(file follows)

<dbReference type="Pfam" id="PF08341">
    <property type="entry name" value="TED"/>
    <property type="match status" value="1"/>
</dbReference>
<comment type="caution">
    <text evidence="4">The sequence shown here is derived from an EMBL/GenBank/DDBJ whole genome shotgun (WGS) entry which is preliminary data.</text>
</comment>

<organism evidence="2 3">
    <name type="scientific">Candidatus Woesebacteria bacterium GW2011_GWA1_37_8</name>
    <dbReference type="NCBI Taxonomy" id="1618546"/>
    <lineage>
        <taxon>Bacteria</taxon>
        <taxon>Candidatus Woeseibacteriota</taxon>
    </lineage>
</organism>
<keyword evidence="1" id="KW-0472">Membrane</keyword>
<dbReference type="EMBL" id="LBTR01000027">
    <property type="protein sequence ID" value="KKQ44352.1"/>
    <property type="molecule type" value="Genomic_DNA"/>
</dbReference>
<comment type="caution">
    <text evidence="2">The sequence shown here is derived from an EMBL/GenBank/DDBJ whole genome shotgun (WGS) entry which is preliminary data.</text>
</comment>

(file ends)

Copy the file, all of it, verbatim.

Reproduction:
<dbReference type="Pfam" id="PF08341">
    <property type="entry name" value="TED"/>
    <property type="match status" value="1"/>
</dbReference>
<comment type="caution">
    <text evidence="4">The sequence shown here is derived from an EMBL/GenBank/DDBJ whole genome shotgun (WGS) entry which is preliminary data.</text>
</comment>

<organism evidence="2 3">
    <name type="scientific">Candidatus Woesebacteria bacterium GW2011_GWA1_37_8</name>
    <dbReference type="NCBI Taxonomy" id="1618546"/>
    <lineage>
        <taxon>Bacteria</taxon>
        <taxon>Candidatus Woeseibacteriota</taxon>
    </lineage>
</organism>
<keyword evidence="1" id="KW-0472">Membrane</keyword>
<dbReference type="EMBL" id="LBTR01000027">
    <property type="protein sequence ID" value="KKQ44352.1"/>
    <property type="molecule type" value="Genomic_DNA"/>
</dbReference>
<comment type="caution">
    <text evidence="2">The sequence shown here is derived from an EMBL/GenBank/DDBJ whole genome shotgun (WGS) entry which is preliminary data.</text>
</comment>